Abstract artist Jack Whitten will receive an honorary doctorate degree from Brandeis University on May 22.
Whitten, whose exhibition “Light Years” was featured at the Rose Art Museum in 2013, will be in conversation with Rose Director Christopher Bedford and Curator at Large Katy Siegel on Saturday May 21 at 2 p.m. in the Pollack Fine Arts Teaching Center. Next year, a book of Whitten’s writings, coedited by Siegel, will be published by the Rose.
Whitten’s decades-long career illustrates a brilliant convergence of creativity, experimentation and political activism. His work is represented in the collections of the Museum of Modern Art, the Metropolitan Museum of Art, Tate Modern, the Rose Art Museum and the Whitney Museum of American Art, among many others.
Whitten (b.1939) began his earliest experiments in painting during the 1960s, inspired by Abstract Expressionism. In 1974, Whitten had a landmark solo exhibition at the Whitney. Forty years later, a major retrospective, “Jack Whitten: Five Decades of Painting,” was organized by the Museum of Contemporary Art, San Diego, and later traveled to the Wexner Center for the Arts and the Walker Art Center. A longtime believer in abstract painting’s ability to address political issues, Whitten created a monumental artwork, 9.11.01, into which he incorporated crushed bone, glass and ash, as a memorial to the lives lost on September 11. Whitten’s work from the 1970s was presented at the Rose in 2013s “Light Years: Jack Whitten 1971-73,” curated by Curator at Large Katy Siegel, the Thaw Chair in Modern Art at Stony Brook University.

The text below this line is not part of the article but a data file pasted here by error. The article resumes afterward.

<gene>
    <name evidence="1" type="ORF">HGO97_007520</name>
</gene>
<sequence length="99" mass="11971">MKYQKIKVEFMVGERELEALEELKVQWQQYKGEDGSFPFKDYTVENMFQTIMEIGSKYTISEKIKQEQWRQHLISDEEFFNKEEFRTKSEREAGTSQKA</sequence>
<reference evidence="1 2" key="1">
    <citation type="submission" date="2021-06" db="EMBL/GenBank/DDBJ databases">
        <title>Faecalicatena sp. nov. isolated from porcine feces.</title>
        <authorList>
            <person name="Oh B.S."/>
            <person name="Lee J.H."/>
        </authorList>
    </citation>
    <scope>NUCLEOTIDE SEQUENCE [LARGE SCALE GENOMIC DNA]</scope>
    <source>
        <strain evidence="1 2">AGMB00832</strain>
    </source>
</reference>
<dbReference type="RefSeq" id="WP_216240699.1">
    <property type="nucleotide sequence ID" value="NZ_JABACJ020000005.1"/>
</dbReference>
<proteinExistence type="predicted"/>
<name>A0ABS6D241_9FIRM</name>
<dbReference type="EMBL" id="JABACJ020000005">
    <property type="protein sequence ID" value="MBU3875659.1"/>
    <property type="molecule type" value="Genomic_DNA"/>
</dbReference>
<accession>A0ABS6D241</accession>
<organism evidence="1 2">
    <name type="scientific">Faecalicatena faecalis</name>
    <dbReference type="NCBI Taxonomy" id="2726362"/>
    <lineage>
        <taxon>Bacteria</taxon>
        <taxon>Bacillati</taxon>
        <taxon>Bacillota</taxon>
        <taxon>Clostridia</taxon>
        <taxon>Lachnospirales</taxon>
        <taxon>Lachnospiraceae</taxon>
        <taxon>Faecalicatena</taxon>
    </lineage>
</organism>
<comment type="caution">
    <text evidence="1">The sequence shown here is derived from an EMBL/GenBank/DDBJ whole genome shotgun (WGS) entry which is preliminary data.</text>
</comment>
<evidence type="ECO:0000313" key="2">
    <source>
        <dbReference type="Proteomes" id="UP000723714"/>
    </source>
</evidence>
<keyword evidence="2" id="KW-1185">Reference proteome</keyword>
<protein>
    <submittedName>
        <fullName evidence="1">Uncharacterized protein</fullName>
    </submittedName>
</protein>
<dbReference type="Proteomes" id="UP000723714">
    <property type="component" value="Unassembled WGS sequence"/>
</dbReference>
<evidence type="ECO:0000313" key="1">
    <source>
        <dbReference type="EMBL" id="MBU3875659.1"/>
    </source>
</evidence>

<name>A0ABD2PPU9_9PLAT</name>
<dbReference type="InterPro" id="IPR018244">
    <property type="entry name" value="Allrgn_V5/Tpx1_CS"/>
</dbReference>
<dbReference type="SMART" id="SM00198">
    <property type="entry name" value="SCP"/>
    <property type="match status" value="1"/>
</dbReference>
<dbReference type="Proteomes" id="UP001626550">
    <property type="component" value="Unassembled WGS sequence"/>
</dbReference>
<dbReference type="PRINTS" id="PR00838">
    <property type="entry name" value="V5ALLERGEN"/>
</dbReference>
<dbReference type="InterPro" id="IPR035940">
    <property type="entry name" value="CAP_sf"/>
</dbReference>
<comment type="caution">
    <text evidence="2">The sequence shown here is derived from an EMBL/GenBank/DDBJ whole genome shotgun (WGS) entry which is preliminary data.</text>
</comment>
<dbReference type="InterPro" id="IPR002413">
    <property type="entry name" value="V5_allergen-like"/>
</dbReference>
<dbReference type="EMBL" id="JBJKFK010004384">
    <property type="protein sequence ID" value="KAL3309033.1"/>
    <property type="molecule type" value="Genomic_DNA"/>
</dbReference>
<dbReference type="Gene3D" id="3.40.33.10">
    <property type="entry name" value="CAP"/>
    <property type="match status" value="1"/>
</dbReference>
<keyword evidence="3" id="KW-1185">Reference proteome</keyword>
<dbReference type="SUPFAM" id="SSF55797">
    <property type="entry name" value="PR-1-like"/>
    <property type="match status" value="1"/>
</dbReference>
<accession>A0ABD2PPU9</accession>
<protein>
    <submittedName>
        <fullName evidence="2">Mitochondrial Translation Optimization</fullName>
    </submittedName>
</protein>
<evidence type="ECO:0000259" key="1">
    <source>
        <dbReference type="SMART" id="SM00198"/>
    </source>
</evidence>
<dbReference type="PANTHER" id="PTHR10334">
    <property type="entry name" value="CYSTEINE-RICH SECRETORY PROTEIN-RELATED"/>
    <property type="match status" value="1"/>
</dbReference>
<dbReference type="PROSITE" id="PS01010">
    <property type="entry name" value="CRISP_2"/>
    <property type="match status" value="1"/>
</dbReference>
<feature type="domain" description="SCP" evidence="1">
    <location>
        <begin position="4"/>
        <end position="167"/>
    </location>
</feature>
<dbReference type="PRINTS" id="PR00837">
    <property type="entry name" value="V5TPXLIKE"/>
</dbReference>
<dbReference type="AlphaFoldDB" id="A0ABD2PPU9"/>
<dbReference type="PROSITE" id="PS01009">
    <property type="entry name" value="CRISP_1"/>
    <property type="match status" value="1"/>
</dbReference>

Mark Bradford, the Los Angeles–based abstract painter recently announced as the United States representative at the Venice Biennale in 2017 that will be presented by the Rose, said, “Jack’s hard-wrought place in the history of abstractions shows his stamina and talent.”
Commencement exercises will take place Sunday, May 22, at 10:30 a.m. in Gosman Sports and Convocation Center.